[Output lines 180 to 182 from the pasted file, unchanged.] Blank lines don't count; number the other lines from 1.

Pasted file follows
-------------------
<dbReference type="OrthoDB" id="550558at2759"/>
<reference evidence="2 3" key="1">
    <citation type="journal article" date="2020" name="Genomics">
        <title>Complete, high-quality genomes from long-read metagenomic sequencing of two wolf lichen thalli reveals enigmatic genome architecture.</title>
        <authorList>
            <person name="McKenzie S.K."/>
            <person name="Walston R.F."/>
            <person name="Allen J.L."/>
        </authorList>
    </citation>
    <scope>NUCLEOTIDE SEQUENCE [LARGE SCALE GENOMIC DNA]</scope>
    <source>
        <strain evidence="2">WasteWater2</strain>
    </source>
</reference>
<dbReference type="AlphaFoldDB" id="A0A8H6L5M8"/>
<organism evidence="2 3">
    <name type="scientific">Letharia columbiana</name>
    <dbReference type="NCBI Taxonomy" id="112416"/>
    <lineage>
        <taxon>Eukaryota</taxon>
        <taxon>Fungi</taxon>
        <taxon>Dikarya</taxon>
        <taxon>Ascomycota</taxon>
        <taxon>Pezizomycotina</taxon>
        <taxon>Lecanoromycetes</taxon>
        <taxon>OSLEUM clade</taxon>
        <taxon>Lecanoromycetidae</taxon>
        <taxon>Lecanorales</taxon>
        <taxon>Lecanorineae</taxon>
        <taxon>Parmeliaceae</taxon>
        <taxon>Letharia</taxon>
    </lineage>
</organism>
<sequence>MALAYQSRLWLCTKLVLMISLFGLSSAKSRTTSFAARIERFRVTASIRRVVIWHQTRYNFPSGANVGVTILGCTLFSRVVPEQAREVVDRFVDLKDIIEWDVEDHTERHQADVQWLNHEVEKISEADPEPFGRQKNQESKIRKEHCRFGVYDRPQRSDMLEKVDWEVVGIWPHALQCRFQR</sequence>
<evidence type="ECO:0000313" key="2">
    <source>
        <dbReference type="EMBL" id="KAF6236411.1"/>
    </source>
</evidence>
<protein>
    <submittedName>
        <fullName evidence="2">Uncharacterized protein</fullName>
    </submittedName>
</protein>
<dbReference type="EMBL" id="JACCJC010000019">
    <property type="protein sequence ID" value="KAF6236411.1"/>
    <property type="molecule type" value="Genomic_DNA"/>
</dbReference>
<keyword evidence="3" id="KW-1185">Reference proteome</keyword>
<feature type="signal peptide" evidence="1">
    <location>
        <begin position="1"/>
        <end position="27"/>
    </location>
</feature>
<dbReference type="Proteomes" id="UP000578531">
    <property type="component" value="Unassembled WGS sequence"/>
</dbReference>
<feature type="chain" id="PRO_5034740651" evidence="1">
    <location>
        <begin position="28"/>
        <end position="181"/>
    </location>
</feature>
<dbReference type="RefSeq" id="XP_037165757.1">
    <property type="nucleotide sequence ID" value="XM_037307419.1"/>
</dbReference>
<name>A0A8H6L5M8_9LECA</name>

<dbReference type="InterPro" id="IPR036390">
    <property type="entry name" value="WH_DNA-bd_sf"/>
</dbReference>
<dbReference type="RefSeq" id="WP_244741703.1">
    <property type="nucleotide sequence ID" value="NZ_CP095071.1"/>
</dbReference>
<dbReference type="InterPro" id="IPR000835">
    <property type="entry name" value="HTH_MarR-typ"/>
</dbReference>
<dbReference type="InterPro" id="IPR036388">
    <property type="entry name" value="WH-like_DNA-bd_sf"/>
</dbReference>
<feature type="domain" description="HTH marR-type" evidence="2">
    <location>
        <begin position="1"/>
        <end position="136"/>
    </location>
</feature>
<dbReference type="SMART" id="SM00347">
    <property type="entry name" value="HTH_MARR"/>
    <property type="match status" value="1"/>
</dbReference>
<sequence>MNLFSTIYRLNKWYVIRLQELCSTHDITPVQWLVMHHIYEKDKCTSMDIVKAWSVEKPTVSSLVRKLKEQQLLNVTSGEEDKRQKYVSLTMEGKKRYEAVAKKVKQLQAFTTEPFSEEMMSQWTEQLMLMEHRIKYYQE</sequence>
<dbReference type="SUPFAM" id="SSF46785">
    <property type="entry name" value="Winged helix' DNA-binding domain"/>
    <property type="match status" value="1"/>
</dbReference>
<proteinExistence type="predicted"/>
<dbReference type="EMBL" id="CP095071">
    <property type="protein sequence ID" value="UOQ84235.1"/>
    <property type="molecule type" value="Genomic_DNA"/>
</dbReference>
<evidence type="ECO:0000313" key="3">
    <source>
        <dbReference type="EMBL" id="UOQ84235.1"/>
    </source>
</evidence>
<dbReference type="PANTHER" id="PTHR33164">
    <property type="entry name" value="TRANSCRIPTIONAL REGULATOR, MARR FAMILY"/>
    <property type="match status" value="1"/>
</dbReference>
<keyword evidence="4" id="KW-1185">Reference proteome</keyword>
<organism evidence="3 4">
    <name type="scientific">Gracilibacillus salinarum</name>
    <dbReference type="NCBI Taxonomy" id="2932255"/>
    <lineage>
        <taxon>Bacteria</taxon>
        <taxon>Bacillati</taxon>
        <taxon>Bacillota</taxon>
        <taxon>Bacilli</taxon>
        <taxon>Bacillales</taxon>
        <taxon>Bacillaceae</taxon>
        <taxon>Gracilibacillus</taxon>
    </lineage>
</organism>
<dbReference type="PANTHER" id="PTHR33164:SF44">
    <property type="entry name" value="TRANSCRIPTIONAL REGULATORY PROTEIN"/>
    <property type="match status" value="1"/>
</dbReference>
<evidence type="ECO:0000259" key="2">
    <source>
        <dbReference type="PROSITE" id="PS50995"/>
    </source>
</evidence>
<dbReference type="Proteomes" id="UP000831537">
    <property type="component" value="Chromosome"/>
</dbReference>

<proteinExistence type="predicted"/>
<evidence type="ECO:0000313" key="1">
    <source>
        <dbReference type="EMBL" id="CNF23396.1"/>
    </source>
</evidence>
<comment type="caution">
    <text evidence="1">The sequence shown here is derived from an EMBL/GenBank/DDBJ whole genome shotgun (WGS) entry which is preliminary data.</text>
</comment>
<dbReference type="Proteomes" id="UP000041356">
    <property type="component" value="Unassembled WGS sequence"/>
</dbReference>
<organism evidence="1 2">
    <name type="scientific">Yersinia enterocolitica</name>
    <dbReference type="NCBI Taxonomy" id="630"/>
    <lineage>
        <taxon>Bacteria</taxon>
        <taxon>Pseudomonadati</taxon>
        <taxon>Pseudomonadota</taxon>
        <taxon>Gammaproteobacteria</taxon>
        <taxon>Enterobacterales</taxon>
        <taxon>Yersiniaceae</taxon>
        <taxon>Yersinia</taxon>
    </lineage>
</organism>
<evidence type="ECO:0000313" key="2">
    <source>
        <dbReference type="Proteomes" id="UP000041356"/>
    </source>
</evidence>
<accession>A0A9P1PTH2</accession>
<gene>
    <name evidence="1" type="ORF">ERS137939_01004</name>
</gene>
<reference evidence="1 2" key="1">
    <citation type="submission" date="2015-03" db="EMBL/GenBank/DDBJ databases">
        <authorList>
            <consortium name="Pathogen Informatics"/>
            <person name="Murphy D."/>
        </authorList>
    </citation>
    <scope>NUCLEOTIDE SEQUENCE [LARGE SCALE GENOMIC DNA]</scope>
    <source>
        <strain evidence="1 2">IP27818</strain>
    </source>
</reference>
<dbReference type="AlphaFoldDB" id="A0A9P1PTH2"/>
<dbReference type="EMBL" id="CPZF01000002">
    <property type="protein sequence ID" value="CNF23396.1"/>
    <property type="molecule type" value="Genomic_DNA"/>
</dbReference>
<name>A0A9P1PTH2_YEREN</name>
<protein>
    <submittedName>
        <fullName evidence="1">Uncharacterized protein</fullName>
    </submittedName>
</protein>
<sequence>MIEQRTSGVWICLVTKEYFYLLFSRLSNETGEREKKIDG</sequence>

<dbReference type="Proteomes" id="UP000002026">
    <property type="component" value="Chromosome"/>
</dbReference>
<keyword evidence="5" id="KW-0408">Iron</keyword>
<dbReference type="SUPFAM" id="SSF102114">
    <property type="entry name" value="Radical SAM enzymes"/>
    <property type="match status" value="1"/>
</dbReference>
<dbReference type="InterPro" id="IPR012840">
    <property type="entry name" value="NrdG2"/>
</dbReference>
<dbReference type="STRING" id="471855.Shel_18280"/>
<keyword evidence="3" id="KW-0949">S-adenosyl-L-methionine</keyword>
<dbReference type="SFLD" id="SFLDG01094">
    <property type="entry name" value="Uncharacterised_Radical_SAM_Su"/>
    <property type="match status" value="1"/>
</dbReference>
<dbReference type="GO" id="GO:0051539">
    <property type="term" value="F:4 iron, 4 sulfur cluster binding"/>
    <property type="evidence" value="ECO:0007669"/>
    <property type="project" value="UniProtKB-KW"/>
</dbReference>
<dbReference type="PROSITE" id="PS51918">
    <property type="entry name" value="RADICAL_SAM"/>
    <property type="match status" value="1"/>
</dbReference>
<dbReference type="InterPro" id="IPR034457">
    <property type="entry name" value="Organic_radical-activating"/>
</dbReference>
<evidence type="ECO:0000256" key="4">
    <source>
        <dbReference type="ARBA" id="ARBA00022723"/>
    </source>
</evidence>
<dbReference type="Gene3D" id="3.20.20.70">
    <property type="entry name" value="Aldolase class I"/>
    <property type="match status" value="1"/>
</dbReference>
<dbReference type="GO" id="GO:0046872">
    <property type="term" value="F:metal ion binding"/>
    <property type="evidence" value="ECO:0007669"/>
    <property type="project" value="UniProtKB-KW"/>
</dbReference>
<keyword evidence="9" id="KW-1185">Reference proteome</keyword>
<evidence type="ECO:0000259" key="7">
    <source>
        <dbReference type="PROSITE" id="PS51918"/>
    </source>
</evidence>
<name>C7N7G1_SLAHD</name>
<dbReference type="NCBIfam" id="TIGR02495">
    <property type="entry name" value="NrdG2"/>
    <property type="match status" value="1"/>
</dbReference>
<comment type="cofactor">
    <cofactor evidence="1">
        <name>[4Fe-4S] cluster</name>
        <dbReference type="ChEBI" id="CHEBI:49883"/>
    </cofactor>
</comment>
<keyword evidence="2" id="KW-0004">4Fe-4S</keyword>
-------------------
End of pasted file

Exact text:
        <strain evidence="1 2">IP27818</strain>
    </source>
</reference>